The teacher’s aim regarding the process of teaching is to make sure that students understand, assimilate and use English properly and get the information provided during classes. A student should be able to speak, read, write and listen correctly the language taught, and that is why we, teachers, focus on the receptive skills (listening and reading) and the productive skills (writing and speaking).
In this paper, I’ve decided to focus on the listening skills and to provide some examples of how to teach them in a modern way.
First of all, we should remember the distinction between different kinds of listening:
a) to get the general overview of the main story or message of a conversation;
b) to catch specific details such as names, numbers, addresses, etc.
As Jim Scrivener mentioned in his book, “Learning Teaching”, the teachers should use a sequence of tasks as a route map through a listening lesson. You start with a simple task, let students do it successfully, then you move on to set a more difficult task on the same recording and in the end, you provide feedback.
Harmer provided several listening activities in his book called “The Practice of English Language Teaching”, such as:
a) Listening with video (students can hear people speaking and in the same time see them)
To make this activity more attractive, we can use some techniques:
– Silent viewing (the teacher plays the video tape with the sound turned off, so the students might imagine what the characters are saying);
– Freeze frame (the teacher freezes a frame on the screen, so the students can predict what the characters will say);
– Sound only (students listen to the sound only and try to draw the place where the action happens, the characters, the weather, etc);
– Jigsaw listening (it is oriented to communication) and the steps are these:
1. The students work in groups and listen to separate small parts of a longer recording, i.e. each group hears different things.
2. They then meet up, perhaps in pairs, threes or fours, with people from groups that listened to other parts of the recording.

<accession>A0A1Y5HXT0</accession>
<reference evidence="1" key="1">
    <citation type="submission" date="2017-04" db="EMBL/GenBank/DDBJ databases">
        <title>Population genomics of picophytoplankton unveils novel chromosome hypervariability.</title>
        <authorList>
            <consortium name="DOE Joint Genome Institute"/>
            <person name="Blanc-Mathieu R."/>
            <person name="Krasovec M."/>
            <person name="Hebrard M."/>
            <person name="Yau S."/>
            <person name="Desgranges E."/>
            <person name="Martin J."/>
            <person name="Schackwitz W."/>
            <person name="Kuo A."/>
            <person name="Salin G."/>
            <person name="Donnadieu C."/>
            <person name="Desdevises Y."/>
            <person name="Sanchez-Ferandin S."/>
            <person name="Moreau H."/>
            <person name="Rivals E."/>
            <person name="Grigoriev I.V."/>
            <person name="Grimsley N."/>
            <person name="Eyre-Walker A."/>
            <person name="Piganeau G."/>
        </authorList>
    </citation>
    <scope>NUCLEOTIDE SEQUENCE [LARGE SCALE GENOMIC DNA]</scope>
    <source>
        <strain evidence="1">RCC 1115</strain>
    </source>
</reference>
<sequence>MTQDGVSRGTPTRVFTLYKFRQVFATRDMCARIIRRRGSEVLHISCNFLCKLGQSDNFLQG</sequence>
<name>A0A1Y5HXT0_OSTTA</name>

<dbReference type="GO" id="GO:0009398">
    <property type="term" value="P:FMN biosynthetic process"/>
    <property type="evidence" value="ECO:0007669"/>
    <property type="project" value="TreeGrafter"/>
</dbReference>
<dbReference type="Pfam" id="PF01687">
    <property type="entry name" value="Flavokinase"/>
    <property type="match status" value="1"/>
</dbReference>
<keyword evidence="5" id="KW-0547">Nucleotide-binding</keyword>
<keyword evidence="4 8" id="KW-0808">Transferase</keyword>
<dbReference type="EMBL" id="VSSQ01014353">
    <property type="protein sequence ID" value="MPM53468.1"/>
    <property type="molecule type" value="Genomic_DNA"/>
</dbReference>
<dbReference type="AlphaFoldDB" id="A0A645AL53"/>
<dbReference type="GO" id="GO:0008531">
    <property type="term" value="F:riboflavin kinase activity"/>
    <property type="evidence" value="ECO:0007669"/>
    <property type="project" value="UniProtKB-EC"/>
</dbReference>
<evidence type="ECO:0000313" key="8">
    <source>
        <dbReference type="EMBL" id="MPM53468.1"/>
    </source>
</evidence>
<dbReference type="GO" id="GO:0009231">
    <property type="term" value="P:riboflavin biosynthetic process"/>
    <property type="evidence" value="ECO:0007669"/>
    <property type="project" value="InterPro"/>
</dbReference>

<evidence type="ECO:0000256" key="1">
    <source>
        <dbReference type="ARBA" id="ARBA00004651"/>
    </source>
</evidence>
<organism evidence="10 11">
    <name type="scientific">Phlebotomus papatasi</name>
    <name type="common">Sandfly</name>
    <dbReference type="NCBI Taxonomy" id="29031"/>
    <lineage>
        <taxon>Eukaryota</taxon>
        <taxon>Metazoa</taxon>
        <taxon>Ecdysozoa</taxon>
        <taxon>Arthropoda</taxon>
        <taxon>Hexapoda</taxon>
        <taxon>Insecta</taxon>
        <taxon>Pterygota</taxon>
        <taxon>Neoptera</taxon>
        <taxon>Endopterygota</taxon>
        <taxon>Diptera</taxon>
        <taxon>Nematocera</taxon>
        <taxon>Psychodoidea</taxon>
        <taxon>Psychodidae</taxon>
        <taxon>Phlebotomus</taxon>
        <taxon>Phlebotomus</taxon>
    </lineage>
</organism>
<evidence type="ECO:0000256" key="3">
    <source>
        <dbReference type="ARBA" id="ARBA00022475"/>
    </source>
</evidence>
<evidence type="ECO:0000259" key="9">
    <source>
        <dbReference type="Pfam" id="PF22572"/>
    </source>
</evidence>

3. They report to each other on what they have heard and compare ideas and reach a conclusion or consensus.
The recordings can play different events: accident reports, a party, at the office, diary information from three people, a description of a place or a person, etc.
b) Listening to confirm expectations
The teacher elicits information from the students about what they know, don’t know or they aren’t sure about a topic, for example United Kingdom. The table is divided in three columns and students write on it what they know, don’t know and aren’t sure about the topic. Then they are asked to listen to a tape about United Kingdom and see if they did well the task.
c) Listening to extract specific information
The students are asked to fill in some blanks by listening to a record (weather forecast, TV news, the report of an accident, a story, etc)
d) Listening for communicative tasks
They are asked to listen to some tapes in order to perform some kind of communicative task which is as much like real life as possible (Filling in forms, Directions and Jigsaw listening).
e) Listening for general understanding
Students listen to conversations in order to get a general idea of what the main points are.
f) Listening for detail
One way of having students listen to a tape in a detailed way is to give them a script dictation. All this means that they are given the tape script with some of the words blanked out.
There are many other ways of teaching listening for all levels, in a modern and pleasant way, such as:
• choose the correct picture;
• walk/sit/move according to the instructions;
• choose the best answer for each question;
• say a reply to each comment you hear;
• decide which person is saying which sentence;
• draw a picture of what you hear being described;
• pick up and show the correct picture;
• listen again until you have learned the poem by heart, etc.
There are other listening activities that you can do, suitable for most classes at intermediate level or above:
• News headlines (recording the news headlines every day and setting tasks related to them);
• Home recording (interviewing people about different topics suitable and interesting for the class, followed by “fill in” exercises, using the words from the records);
• Live listening (listening to real people speaking in the class is probably the most pleasant and interactive way of practicing English)
• The Tape Gallery (the teacher records himself reading some interesting short jokes, stories or poems and invites the students to walk freely in the classroom and listen to what they want);
• Guest stars (the teacher pretends that he is a star and chats naturally for a minute or two about his life, hobbies, typical day, etc. After that, the students have to guess who the star is).
• What’s wrong with my story? (the teacher tells a story with parts that do not match the recording, e.g. characters use a car rather than walking. Learners discuss and agree which noises don’t fit with the story);
• Verb hunting (the teacher plays the recording a few times and the learners find as many verbs as possible).
“Practice of English Language Teaching”, Jeremy Harmer, Longman, 2001
“Learning Teaching”, Jim Scrivener, Macmillan, 2005